Nova Scotia band wants to ban drug dealers from community

Trina Roache
APTN National News 
A long time band councillor and former chief wants to ban drug dealers from his Mi’kmaq community in Nova Scotia.

According to Alex McDonald, drug-related crimes in the Sipekne’Katik First Nation are getting worse and he wants action.

“As a band government we need to step up and do something about it and stop being afraid and showing fear,” said McDonald. “Because I’m not the only councillor that had a problem.”

At 2:00 am on March 2, McDonald woke up to his dog barking and his neighbor banging on his door. Someone had thrown a Molotov cocktail on his truck in the driveway. He panicked and ran
outside in his bare feet, throwing snow on the hood of his truck.

“I’m glad that we had neighbors that heard the bottle hit the vehicle and came and told us because it would’ve been worse,” said McDonald. “It could’ve set the houses on fire and people would’ve been
homeless including me and my family.”

McDonald has no doubts why he was targeted.

“It’s about drugs,” he said. “I’m against the drugs in the community. I like to see people clean up. It’s about, you know it’s about people trying to be a big king pin in our community.”

The incident with McDonald’s truck follows on the heels of a violent home invasion two weeks ago and stories of tires getting slashed. Though, most people aren’t willing to come forward.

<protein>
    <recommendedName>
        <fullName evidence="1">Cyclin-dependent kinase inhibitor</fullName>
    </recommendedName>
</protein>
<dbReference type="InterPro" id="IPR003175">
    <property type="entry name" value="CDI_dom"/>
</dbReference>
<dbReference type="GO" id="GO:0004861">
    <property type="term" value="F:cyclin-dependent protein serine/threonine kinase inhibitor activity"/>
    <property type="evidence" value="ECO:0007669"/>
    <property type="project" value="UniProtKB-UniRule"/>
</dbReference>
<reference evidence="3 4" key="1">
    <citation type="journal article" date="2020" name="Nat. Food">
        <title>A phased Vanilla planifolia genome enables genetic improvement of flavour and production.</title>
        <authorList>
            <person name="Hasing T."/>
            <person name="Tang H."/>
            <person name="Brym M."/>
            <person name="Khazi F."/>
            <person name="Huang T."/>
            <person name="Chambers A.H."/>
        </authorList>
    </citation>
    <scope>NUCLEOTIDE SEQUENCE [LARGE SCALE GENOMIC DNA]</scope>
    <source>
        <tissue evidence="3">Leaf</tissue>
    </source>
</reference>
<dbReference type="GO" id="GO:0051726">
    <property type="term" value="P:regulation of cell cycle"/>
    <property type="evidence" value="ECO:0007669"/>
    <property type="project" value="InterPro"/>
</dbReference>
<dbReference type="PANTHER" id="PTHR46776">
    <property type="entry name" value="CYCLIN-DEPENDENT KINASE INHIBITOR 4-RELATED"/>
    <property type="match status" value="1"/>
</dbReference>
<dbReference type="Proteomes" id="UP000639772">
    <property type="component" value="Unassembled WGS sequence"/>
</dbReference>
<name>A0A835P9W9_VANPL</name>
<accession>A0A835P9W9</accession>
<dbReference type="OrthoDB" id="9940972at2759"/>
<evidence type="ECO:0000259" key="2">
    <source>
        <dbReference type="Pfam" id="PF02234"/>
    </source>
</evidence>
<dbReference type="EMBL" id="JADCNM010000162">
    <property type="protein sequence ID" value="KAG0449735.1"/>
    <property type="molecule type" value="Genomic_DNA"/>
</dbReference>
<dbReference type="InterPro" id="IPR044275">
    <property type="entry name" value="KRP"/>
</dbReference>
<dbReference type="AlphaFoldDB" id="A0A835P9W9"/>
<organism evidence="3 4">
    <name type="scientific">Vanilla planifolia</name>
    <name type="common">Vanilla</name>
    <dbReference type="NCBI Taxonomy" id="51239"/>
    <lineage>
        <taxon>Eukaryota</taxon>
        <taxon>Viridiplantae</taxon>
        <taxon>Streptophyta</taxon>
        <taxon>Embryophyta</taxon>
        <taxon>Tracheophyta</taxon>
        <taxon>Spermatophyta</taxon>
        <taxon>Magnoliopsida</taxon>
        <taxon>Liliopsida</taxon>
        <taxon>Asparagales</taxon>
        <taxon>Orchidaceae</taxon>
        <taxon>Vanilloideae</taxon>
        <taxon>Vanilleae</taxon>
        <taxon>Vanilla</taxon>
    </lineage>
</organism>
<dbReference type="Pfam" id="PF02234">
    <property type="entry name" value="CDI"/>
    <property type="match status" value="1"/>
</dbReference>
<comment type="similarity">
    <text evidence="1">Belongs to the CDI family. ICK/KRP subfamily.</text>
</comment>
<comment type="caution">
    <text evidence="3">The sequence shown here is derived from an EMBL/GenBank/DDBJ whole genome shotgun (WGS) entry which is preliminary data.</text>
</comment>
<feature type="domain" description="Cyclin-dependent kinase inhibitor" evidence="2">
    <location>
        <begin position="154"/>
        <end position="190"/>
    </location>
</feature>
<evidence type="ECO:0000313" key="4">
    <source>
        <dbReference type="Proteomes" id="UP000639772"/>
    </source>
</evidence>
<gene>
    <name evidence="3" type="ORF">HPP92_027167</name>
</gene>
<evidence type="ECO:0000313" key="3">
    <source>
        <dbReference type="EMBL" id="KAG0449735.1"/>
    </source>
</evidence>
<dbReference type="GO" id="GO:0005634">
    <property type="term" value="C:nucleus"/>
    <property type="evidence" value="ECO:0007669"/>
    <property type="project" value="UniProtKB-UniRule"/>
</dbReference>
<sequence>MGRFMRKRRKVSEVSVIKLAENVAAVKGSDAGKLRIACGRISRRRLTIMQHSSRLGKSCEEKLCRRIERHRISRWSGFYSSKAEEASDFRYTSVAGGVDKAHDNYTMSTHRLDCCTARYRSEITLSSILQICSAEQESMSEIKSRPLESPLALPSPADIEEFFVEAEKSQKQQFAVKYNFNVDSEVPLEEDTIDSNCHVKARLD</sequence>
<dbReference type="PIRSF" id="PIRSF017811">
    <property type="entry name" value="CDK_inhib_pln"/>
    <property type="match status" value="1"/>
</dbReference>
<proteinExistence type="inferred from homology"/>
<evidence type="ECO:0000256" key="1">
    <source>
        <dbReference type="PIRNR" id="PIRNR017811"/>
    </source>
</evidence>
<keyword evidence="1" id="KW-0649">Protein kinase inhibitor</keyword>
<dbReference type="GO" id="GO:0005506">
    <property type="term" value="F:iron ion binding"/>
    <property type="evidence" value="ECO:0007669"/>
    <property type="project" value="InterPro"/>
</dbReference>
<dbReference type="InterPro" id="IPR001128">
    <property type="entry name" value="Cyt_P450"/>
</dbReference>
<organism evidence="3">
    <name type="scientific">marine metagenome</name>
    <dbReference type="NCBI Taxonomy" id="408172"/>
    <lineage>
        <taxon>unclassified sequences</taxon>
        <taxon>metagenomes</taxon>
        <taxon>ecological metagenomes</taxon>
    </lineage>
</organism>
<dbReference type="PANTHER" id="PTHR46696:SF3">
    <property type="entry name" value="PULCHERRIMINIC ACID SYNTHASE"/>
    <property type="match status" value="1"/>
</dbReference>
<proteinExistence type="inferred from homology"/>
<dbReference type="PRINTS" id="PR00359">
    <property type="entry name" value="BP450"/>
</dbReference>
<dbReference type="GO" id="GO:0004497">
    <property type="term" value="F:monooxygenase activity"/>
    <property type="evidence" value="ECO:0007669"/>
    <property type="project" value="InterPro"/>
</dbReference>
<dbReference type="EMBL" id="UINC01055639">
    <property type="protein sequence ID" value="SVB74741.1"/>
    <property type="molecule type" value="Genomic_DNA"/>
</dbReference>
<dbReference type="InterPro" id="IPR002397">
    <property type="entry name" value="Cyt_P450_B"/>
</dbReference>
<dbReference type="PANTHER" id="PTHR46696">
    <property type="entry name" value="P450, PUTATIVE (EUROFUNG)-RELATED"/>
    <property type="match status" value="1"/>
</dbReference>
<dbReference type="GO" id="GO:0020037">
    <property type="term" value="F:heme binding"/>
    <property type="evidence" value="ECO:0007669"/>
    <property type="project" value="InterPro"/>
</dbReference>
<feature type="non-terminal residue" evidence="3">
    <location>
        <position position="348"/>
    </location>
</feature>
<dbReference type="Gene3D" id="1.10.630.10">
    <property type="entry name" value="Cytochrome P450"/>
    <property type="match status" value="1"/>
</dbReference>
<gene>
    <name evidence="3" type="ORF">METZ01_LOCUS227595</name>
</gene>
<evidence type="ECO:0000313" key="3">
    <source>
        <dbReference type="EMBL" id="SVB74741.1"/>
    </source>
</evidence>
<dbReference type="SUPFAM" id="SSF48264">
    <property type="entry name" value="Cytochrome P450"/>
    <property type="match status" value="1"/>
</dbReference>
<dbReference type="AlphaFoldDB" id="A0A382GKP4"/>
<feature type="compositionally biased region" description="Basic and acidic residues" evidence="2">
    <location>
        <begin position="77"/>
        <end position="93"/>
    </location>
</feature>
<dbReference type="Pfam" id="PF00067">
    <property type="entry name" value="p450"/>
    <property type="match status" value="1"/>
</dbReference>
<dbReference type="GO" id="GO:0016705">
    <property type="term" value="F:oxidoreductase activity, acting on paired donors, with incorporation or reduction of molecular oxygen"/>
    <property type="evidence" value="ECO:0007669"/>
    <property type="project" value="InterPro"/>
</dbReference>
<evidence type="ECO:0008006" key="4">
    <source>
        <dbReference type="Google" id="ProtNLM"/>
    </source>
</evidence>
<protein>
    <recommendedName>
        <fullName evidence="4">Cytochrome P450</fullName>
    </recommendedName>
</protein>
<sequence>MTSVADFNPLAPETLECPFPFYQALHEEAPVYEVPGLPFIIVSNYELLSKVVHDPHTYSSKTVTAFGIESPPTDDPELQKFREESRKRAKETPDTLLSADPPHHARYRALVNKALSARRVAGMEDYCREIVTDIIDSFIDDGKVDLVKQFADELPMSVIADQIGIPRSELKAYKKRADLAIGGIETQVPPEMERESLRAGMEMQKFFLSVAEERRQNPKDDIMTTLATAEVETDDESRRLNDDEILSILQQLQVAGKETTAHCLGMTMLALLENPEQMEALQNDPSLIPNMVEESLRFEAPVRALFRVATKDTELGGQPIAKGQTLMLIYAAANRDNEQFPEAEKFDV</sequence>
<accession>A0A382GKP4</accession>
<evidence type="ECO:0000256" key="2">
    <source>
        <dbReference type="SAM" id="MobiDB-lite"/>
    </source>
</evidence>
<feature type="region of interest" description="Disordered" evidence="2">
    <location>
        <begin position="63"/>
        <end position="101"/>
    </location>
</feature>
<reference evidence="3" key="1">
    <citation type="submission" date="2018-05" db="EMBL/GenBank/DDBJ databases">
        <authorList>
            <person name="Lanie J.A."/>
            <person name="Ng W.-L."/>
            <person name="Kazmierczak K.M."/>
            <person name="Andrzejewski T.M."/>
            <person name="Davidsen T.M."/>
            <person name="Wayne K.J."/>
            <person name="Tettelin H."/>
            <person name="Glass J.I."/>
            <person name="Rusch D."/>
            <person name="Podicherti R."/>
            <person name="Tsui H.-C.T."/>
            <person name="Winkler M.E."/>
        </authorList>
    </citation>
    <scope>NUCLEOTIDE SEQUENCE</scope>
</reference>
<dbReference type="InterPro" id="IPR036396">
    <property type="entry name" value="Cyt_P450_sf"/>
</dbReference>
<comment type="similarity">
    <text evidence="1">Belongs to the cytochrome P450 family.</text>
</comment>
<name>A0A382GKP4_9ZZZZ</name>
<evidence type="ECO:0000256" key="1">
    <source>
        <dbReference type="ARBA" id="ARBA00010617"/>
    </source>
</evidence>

“It has gotten worse,” said McDonald. “It’s just that people are quiet about it because they’re scared.”

Darren Sylvester is a Mi’kmaq Constable with the RCMP. He said he’s worked in Sipekne’Katik for over five years – and from a policing perspective, the drug problems haven’t gotten better or worse over
that time.

“I find when it seems like it’s a big concern when certain people are affected,” said Sylvester.

But he said he isn’t downplaying the drug problem. For the most part, the drugs of choice on reserve here are prescription pills, cocaine and marijuana. No signs of the lethal fentanyl yet.

McDonald has been critical of the RCMP.

“The police are not doing their job,” he said. “They’re not arresting anybody, they’re not doing raids on homes. They know who the dope pushers are.”

While stories about who’s pushing and who’s slashing tires as payback make the rounds in the community, Sylvester said police need more than that.

“The thing is, as police officers, we don’t just act on rumours and stuff that we hear on Facebook,” said Sylvester. “We need good information for us to actually do something about the drug problem in the

That can be challenging in a relatively small reserve where everyone knows each other.

“A lot of people are scared to speak up, they’re scared to be labelled as a rat,” said Sylvester. “And in smaller communities, word gets around and if they are labelled as a rat, things could happen to them
for speaking out.”

And that is exactly why Alex McDonald wants the band to take action by banning anyone charged with drug related offences from the reserve.